Philippines tests electric trikes to cut emissions, oil imports

(Reuters Life !) – The Philippines launched a test of 20 electric tricycles in metro Manila on Wednesday under an Asian Development Bank programme it hopes will cut air pollution and slash millions of dollars from its fuel import bill.

President Benigno Aquino said his government plans to distribute 20,000 electric tricycles for public transport across the country, which he said would cut fares for consumers and raise the incomes of operators.

“I dream of a day when our public utility vehicles will run on some alternative fuel. This electric tricycle project is a humble beginning towards that ambitious end,” Aquino said after a short ride in one of the battery-powered vehicles.

Over 3.5 million tricycles, similar to Thailand’s tuk-tuks, are used for public transport in the Philippines, producing more than 10 million tonnes of carbon dioxide and consuming up to $5 billion of imported fuel each year, the ADB said.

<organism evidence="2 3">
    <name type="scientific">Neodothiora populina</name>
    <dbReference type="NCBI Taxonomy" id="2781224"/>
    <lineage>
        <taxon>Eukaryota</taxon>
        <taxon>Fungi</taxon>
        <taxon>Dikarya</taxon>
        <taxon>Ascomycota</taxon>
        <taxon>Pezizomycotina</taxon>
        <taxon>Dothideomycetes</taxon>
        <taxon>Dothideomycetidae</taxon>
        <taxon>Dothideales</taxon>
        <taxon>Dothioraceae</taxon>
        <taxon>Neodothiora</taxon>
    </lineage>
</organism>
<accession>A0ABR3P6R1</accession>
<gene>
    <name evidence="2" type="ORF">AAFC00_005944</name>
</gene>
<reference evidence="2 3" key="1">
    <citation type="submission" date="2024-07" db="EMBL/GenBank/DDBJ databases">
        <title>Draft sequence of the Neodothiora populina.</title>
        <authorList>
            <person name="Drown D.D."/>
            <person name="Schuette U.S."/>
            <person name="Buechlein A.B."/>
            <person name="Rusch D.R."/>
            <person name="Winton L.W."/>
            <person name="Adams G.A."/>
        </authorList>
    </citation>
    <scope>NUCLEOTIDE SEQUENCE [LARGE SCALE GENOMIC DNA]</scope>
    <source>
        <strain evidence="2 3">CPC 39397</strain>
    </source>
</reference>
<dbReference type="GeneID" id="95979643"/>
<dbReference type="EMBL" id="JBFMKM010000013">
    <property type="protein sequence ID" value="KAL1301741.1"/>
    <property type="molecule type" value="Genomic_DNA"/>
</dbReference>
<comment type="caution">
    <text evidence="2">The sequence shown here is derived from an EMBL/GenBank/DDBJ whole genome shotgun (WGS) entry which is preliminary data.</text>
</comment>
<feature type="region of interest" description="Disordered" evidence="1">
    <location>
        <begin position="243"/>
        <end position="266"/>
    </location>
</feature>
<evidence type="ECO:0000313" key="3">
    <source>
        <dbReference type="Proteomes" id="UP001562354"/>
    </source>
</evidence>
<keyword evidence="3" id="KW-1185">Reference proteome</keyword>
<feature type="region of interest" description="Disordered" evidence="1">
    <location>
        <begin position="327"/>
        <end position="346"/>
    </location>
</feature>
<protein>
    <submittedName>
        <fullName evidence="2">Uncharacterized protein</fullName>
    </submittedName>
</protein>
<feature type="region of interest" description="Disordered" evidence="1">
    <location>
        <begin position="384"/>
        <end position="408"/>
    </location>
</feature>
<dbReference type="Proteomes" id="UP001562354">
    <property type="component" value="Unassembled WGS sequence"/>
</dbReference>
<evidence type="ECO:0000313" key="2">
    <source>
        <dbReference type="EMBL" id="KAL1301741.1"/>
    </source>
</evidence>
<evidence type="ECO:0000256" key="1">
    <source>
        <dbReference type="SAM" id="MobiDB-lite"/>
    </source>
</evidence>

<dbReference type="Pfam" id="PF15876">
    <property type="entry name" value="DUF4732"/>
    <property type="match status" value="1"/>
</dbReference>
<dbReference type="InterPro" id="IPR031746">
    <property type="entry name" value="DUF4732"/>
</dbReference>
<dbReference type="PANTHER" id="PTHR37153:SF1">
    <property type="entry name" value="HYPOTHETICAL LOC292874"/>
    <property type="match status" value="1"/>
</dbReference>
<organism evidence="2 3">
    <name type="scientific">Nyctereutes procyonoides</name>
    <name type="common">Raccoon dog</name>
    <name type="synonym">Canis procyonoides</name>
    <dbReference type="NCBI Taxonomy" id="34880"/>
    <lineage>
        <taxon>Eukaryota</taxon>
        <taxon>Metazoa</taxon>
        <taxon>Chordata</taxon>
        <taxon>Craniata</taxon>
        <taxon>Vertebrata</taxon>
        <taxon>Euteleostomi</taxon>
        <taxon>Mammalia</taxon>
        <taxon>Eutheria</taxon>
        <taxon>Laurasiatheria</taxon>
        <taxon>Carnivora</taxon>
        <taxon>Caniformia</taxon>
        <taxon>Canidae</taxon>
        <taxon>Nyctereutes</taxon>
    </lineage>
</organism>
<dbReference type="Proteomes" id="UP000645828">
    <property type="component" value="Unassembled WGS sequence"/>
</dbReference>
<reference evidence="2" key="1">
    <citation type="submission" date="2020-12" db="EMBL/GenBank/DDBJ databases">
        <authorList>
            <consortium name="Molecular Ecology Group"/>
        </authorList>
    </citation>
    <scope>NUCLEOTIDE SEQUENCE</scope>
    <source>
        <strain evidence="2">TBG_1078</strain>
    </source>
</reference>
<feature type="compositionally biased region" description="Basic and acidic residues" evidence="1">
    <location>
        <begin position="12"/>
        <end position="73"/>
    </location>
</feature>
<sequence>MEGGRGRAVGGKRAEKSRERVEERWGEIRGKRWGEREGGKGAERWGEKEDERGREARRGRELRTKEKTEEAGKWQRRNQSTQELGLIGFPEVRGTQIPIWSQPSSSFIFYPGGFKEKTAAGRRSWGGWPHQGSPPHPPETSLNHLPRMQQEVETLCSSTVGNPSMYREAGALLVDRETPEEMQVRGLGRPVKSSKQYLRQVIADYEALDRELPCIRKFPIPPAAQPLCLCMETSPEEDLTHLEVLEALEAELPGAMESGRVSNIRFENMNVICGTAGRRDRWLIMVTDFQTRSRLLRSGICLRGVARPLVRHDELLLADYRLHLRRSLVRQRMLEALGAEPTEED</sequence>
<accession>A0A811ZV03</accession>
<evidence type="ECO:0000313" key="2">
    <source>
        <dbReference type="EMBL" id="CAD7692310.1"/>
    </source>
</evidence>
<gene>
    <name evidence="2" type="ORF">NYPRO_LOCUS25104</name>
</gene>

“Every 20,000 e-trikes that are introduced to Manila’s streets will save the Philippines 100,000 litres of foreign fuel imports each day, saving the country about $35 million annually,” ADB energy specialist Sohail Hasnie said in a statement.

Emissions from the transport sector accounted for 30 percent of all pollution in the country. Inefficient public transport, such as buses, mini-buses and motorcycles, caused 80 percent of the pollution in Manila’s crowded streets, the ADB said.

Under the test in central Mandaluyong city in metro Manila, 10 tricycles would use a battery that could run for 80 to 100 km on a single charge, and 10 would use a battery that would deliver about half that range. One of four battery-charging stations set up for the test would be solar-powered. (Reporting by Manuel Mogato; Editing by John Mair)


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